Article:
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In a matter of minutes, you can deploy a running copy of XNAT in a virtual machine, using Vagrant. For advanced users, you can also choose to setup one of multiple configurations for your XNAT VM.
One-line XNAT VM Setup
If you have Git, Vagrant, and VirtualBox installed, the fastest way to get a fresh XNAT VM running is to enter the following command from an empty folder at a BASH terminal prompt:
git clone --branch master https://bitbucket.org/xnatdev/xnat-vagrant.git && cd xnat-vagrant && ./run xnat setup
This will clone the xnat-vagrant repo and run the script to install the latest official release. Just wait a few minutes, and when the text is done flying through your terminal, you should have a new VM running with instructions displayed on how to access the XNAT instance running in it.
Vagrant 2.0 or later is the recommended version for building an XNAT VM on Windows. If you find any issues running the XNAT Vagrant project on Windows, please report them to email@example.com.
Download XNAT Vagrant
There are a couple different ways to get the XNAT Vagrant project.
Once you've downloaded the archive, unzip it using a standard zip utility. It will expand into a folder named xnat-vagrant. Proceed to run-setup-script.
Clone the xnat-vagrant repository to your local computer by logging into the Terminal, navigating to your desired folder location, then running the following command:
git clone --branch master https://bitbucket.org/xnatdev/xnat-vagrant.git
Follow the instructions at https://bitbucket.org/xnatdev/xnat-vagrant to clone your repo.
The 'develop' branch of xnat-vagrant is updated more often, and therefore possibly less stable, but can offer enhancements and improvements sooner. Just change the value for the `--branch` flag to 'develop' when cloning:
git clone --branch develop https://bitbucket.org/xnatdev/xnat-vagrant.git
The default properties for a particular configuration depend on the settings for that configuration. The available configurations can be found by looking in the configs folder under your xnat-vagrant project. As of this writing, the available configurations are:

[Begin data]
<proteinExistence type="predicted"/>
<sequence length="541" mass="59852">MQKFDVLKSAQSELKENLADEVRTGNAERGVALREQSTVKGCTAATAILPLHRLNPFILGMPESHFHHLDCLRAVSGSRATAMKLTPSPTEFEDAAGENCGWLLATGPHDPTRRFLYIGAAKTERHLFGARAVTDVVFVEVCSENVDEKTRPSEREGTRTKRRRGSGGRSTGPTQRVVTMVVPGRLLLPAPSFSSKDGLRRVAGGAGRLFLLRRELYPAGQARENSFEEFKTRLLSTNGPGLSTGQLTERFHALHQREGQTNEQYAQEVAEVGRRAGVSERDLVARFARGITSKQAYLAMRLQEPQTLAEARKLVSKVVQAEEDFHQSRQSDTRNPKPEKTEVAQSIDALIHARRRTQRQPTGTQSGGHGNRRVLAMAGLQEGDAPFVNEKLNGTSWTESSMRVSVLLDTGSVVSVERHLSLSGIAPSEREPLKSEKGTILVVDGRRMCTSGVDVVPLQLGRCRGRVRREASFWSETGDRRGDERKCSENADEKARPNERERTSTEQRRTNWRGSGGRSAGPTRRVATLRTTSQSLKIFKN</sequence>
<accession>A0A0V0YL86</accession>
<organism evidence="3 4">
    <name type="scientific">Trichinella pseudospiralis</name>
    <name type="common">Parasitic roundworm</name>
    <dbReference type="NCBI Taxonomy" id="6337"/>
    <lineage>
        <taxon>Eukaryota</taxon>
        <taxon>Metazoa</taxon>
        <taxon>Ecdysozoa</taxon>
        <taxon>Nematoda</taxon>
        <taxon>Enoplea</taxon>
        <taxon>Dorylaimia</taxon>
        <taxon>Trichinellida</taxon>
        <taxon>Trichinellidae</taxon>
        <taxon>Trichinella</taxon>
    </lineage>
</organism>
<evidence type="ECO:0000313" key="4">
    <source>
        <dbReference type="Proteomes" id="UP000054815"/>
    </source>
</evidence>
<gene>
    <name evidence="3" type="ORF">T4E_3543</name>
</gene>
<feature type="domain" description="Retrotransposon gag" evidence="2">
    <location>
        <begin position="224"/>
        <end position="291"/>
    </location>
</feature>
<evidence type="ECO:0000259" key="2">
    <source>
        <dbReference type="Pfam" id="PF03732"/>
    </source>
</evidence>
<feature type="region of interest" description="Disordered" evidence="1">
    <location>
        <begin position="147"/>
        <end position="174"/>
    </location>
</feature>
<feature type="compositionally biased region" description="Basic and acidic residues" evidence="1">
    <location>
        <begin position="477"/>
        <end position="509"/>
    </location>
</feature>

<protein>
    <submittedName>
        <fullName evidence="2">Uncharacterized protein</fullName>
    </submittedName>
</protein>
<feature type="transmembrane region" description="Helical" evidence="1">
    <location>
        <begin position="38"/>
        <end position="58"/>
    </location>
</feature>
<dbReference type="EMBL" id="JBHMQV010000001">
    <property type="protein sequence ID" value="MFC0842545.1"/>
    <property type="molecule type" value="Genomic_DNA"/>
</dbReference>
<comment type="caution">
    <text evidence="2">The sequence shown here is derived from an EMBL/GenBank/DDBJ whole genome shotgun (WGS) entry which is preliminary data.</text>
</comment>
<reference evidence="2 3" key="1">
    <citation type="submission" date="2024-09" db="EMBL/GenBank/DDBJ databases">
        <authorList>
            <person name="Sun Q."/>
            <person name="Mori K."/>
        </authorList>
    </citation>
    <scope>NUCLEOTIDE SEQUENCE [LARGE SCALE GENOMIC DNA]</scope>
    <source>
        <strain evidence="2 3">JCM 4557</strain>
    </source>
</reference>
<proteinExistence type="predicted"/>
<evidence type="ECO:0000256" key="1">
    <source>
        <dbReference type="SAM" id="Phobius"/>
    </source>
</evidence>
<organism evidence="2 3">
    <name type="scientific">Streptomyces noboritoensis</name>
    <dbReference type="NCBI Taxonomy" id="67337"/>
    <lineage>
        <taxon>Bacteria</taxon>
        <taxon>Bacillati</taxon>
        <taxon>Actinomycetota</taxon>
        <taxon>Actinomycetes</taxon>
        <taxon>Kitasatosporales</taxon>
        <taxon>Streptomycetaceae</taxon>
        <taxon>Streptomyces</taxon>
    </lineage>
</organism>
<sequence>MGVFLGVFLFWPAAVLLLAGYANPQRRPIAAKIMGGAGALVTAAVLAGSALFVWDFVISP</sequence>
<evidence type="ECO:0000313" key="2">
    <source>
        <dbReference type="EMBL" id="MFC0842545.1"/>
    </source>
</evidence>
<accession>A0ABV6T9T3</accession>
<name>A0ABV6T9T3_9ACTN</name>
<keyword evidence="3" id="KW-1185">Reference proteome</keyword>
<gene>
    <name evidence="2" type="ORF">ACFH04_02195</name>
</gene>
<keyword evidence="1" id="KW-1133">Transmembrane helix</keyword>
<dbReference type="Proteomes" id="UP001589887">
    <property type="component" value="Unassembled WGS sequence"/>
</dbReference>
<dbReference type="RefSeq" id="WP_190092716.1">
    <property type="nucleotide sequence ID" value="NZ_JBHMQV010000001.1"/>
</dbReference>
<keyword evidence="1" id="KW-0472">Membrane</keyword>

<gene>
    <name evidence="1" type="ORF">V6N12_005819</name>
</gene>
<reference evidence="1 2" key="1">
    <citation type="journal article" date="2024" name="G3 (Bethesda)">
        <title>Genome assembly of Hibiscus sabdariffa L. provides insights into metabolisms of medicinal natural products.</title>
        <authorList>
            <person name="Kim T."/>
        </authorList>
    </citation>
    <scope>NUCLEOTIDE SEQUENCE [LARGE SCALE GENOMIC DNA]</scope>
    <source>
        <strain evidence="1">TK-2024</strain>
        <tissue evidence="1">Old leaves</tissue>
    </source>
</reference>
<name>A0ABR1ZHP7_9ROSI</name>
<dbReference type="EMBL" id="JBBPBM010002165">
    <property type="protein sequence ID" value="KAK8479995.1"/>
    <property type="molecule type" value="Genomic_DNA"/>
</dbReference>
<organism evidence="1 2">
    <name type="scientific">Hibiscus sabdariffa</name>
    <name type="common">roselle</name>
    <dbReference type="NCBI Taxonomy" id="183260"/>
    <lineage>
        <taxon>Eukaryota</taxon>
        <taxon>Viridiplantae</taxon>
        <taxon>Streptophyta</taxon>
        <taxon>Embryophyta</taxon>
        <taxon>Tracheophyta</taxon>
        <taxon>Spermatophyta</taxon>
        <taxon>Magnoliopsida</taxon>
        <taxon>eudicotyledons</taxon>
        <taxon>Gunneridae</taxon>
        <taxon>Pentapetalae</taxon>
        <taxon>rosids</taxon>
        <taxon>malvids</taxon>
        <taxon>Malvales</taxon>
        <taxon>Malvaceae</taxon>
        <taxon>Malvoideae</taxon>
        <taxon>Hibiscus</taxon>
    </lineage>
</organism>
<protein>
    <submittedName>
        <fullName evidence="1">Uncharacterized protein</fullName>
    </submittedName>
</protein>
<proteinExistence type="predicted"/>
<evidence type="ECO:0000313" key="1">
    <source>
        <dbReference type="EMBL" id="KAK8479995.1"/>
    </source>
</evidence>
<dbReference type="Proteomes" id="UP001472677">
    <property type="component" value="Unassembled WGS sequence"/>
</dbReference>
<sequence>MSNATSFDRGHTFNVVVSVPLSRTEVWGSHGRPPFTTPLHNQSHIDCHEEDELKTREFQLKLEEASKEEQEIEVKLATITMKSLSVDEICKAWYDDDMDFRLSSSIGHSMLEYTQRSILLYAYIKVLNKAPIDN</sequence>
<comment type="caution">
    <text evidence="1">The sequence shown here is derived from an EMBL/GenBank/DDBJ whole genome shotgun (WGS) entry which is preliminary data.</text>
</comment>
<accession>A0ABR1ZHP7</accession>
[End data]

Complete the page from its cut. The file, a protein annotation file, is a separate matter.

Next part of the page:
|xnat-release||Downloads a pre-built war file that can be deployed directly into Tomcat without going through the build process. The download is saved into a folder on the host computer so subsequent deployments don't require downloading the files again. However, you should download a new version if a new one has been released!|
|xnat-dev||Maps a source code folder on the host computer to a folder inside the VM at /data/project/src/xnat.to build XNAT, where project is the name of the configured project (this is xnat by default; see below for information on changing the default settings).|
|xnat-latest||Downloads and builds the XNAT source code inside the VM itself. This is the slowest of the standard XNAT 1.7 configurations (although still not too slow). Using this configuration is an easy way to download and evaluate the latest XNAT source code. This can be useful for troubleshooting build errors: if you are experiencing errors building locally, comparing these error with the xnat-latest build can help narrow down potential issues.|
|xnat-system||Builds the XNAT VM and all dependencies but doesn't deploy a war.|
Builds a VM running a pre-built, pre-configured XNAT 1.6.5 system. This is useful for working with existing code that runs on 1.6.5 and hasn't been migrated to work with 1.7.x.
XNAT does not need to be built in this VM - the box file that's used already has XNAT 1.6.5 built and running.
The settings for each configuration can be found in the file config.yaml in the configuration folder. For example, the settings for the xnat configuration are in the file configs/xnat/config.yaml.